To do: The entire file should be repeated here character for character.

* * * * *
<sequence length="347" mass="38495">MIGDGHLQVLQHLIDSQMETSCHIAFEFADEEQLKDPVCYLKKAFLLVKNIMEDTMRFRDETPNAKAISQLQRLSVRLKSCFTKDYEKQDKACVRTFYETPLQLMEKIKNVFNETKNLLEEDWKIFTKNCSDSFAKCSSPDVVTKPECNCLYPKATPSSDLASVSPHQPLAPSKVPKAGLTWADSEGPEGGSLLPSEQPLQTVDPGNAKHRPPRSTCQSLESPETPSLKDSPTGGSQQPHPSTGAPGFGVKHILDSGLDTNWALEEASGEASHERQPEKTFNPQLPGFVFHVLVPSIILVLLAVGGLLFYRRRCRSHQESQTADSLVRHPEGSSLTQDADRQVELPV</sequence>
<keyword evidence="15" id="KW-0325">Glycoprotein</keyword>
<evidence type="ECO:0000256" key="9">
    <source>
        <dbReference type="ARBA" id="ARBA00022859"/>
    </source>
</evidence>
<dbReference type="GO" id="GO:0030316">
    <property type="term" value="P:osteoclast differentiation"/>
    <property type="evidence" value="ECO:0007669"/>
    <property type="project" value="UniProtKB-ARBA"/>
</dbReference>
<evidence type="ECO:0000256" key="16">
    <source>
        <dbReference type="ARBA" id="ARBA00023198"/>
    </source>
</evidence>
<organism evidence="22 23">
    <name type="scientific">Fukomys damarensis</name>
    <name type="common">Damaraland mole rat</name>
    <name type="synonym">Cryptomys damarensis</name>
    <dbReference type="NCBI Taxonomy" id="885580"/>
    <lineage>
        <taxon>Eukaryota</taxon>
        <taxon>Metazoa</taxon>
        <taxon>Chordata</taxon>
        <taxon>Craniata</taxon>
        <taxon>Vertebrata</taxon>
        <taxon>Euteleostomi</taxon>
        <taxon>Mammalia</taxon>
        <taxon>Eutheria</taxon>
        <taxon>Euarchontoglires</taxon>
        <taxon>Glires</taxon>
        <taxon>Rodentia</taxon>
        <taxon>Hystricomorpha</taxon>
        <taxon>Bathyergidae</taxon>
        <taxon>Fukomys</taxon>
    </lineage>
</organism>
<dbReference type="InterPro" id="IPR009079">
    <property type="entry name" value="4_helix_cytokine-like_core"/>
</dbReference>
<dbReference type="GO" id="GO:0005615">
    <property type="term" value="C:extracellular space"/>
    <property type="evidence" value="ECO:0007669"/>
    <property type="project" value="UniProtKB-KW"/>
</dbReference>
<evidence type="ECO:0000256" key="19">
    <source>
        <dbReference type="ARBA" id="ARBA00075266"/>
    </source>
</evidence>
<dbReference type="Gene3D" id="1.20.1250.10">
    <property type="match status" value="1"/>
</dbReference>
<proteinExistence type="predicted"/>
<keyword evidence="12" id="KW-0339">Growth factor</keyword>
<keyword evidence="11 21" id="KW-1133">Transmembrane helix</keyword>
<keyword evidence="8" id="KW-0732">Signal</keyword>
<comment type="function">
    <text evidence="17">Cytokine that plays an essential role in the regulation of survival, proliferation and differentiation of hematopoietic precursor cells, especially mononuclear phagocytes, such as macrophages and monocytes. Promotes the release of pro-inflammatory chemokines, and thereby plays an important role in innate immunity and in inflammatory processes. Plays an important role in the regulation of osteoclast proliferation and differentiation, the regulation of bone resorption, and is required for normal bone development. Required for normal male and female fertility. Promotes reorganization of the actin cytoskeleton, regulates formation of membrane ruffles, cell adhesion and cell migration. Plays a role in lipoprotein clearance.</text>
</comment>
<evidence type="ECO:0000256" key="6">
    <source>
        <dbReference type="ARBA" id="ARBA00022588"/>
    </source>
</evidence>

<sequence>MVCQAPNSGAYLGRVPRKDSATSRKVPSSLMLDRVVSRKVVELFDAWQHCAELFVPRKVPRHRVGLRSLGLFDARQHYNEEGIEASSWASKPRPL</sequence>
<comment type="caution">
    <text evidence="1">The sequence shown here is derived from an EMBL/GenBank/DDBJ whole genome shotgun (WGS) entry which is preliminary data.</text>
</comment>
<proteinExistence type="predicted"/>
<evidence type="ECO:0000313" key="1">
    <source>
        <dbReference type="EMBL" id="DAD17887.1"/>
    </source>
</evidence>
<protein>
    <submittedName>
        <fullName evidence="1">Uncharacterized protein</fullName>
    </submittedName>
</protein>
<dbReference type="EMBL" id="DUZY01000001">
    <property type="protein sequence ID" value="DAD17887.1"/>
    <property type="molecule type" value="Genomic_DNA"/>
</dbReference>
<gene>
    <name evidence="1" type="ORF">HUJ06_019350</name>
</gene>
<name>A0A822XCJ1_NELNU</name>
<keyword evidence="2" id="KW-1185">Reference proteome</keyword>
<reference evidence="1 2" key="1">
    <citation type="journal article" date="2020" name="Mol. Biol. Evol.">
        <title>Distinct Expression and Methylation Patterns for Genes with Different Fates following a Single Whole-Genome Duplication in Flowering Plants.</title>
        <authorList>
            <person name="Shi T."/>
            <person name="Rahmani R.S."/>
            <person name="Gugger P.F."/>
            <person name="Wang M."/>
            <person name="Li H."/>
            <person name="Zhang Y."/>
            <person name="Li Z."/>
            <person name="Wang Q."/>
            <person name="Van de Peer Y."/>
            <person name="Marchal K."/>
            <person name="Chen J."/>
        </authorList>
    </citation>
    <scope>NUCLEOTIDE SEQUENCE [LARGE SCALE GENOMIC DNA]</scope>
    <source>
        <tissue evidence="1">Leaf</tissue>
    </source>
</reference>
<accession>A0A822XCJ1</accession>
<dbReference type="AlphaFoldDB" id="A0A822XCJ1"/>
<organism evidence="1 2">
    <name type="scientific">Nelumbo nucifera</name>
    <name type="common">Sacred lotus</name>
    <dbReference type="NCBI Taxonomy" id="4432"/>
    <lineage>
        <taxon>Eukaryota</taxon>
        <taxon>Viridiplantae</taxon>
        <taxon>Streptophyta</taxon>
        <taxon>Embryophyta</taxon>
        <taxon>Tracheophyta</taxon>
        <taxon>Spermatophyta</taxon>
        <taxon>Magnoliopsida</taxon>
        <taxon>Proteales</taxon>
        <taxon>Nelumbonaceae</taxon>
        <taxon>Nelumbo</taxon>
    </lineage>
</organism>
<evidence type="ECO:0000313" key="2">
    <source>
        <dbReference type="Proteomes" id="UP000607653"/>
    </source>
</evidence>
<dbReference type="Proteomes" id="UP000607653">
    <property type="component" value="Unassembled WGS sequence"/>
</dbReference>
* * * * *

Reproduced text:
<sequence length="347" mass="38495">MIGDGHLQVLQHLIDSQMETSCHIAFEFADEEQLKDPVCYLKKAFLLVKNIMEDTMRFRDETPNAKAISQLQRLSVRLKSCFTKDYEKQDKACVRTFYETPLQLMEKIKNVFNETKNLLEEDWKIFTKNCSDSFAKCSSPDVVTKPECNCLYPKATPSSDLASVSPHQPLAPSKVPKAGLTWADSEGPEGGSLLPSEQPLQTVDPGNAKHRPPRSTCQSLESPETPSLKDSPTGGSQQPHPSTGAPGFGVKHILDSGLDTNWALEEASGEASHERQPEKTFNPQLPGFVFHVLVPSIILVLLAVGGLLFYRRRCRSHQESQTADSLVRHPEGSSLTQDADRQVELPV</sequence>
<keyword evidence="15" id="KW-0325">Glycoprotein</keyword>
<evidence type="ECO:0000256" key="9">
    <source>
        <dbReference type="ARBA" id="ARBA00022859"/>
    </source>
</evidence>
<dbReference type="GO" id="GO:0030316">
    <property type="term" value="P:osteoclast differentiation"/>
    <property type="evidence" value="ECO:0007669"/>
    <property type="project" value="UniProtKB-ARBA"/>
</dbReference>
<evidence type="ECO:0000256" key="16">
    <source>
        <dbReference type="ARBA" id="ARBA00023198"/>
    </source>
</evidence>
<organism evidence="22 23">
    <name type="scientific">Fukomys damarensis</name>
    <name type="common">Damaraland mole rat</name>
    <name type="synonym">Cryptomys damarensis</name>
    <dbReference type="NCBI Taxonomy" id="885580"/>
    <lineage>
        <taxon>Eukaryota</taxon>
        <taxon>Metazoa</taxon>
        <taxon>Chordata</taxon>
        <taxon>Craniata</taxon>
        <taxon>Vertebrata</taxon>
        <taxon>Euteleostomi</taxon>
        <taxon>Mammalia</taxon>
        <taxon>Eutheria</taxon>
        <taxon>Euarchontoglires</taxon>
        <taxon>Glires</taxon>
        <taxon>Rodentia</taxon>
        <taxon>Hystricomorpha</taxon>
        <taxon>Bathyergidae</taxon>
        <taxon>Fukomys</taxon>
    </lineage>
</organism>
<dbReference type="InterPro" id="IPR009079">
    <property type="entry name" value="4_helix_cytokine-like_core"/>
</dbReference>
<dbReference type="GO" id="GO:0005615">
    <property type="term" value="C:extracellular space"/>
    <property type="evidence" value="ECO:0007669"/>
    <property type="project" value="UniProtKB-KW"/>
</dbReference>
<evidence type="ECO:0000256" key="19">
    <source>
        <dbReference type="ARBA" id="ARBA00075266"/>
    </source>
</evidence>
<dbReference type="Gene3D" id="1.20.1250.10">
    <property type="match status" value="1"/>
</dbReference>
<proteinExistence type="predicted"/>
<keyword evidence="12" id="KW-0339">Growth factor</keyword>
<keyword evidence="11 21" id="KW-1133">Transmembrane helix</keyword>
<keyword evidence="8" id="KW-0732">Signal</keyword>
<comment type="function">
    <text evidence="17">Cytokine that plays an essential role in the regulation of survival, proliferation and differentiation of hematopoietic precursor cells, especially mononuclear phagocytes, such as macrophages and monocytes. Promotes the release of pro-inflammatory chemokines, and thereby plays an important role in innate immunity and in inflammatory processes. Plays an important role in the regulation of osteoclast proliferation and differentiation, the regulation of bone resorption, and is required for normal bone development. Required for normal male and female fertility. Promotes reorganization of the actin cytoskeleton, regulates formation of membrane ruffles, cell adhesion and cell migration. Plays a role in lipoprotein clearance.</text>
</comment>
<evidence type="ECO:0000256" key="6">
    <source>
        <dbReference type="ARBA" id="ARBA00022588"/>
    </source>
</evidence>

<sequence>MVCQAPNSGAYLGRVPRKDSATSRKVPSSLMLDRVVSRKVVELFDAWQHCAELFVPRKVPRHRVGLRSLGLFDARQHYNEEGIEASSWASKPRPL</sequence>
<comment type="caution">
    <text evidence="1">The sequence shown here is derived from an EMBL/GenBank/DDBJ whole genome shotgun (WGS) entry which is preliminary data.</text>
</comment>
<proteinExistence type="predicted"/>
<evidence type="ECO:0000313" key="1">
    <source>
        <dbReference type="EMBL" id="DAD17887.1"/>
    </source>
</evidence>
<protein>
    <submittedName>
        <fullName evidence="1">Uncharacterized protein</fullName>
    </submittedName>
</protein>
<dbReference type="EMBL" id="DUZY01000001">
    <property type="protein sequence ID" value="DAD17887.1"/>
    <property type="molecule type" value="Genomic_DNA"/>
</dbReference>
<gene>
    <name evidence="1" type="ORF">HUJ06_019350</name>
</gene>
<name>A0A822XCJ1_NELNU</name>
<keyword evidence="2" id="KW-1185">Reference proteome</keyword>
<reference evidence="1 2" key="1">
    <citation type="journal article" date="2020" name="Mol. Biol. Evol.">
        <title>Distinct Expression and Methylation Patterns for Genes with Different Fates following a Single Whole-Genome Duplication in Flowering Plants.</title>
        <authorList>
            <person name="Shi T."/>
            <person name="Rahmani R.S."/>
            <person name="Gugger P.F."/>
            <person name="Wang M."/>
            <person name="Li H."/>
            <person name="Zhang Y."/>
            <person name="Li Z."/>
            <person name="Wang Q."/>
            <person name="Van de Peer Y."/>
            <person name="Marchal K."/>
            <person name="Chen J."/>
        </authorList>
    </citation>
    <scope>NUCLEOTIDE SEQUENCE [LARGE SCALE GENOMIC DNA]</scope>
    <source>
        <tissue evidence="1">Leaf</tissue>
    </source>
</reference>
<accession>A0A822XCJ1</accession>
<dbReference type="AlphaFoldDB" id="A0A822XCJ1"/>
<organism evidence="1 2">
    <name type="scientific">Nelumbo nucifera</name>
    <name type="common">Sacred lotus</name>
    <dbReference type="NCBI Taxonomy" id="4432"/>
    <lineage>
        <taxon>Eukaryota</taxon>
        <taxon>Viridiplantae</taxon>
        <taxon>Streptophyta</taxon>
        <taxon>Embryophyta</taxon>
        <taxon>Tracheophyta</taxon>
        <taxon>Spermatophyta</taxon>
        <taxon>Magnoliopsida</taxon>
        <taxon>Proteales</taxon>
        <taxon>Nelumbonaceae</taxon>
        <taxon>Nelumbo</taxon>
    </lineage>
</organism>
<evidence type="ECO:0000313" key="2">
    <source>
        <dbReference type="Proteomes" id="UP000607653"/>
    </source>
</evidence>
<dbReference type="Proteomes" id="UP000607653">
    <property type="component" value="Unassembled WGS sequence"/>
</dbReference>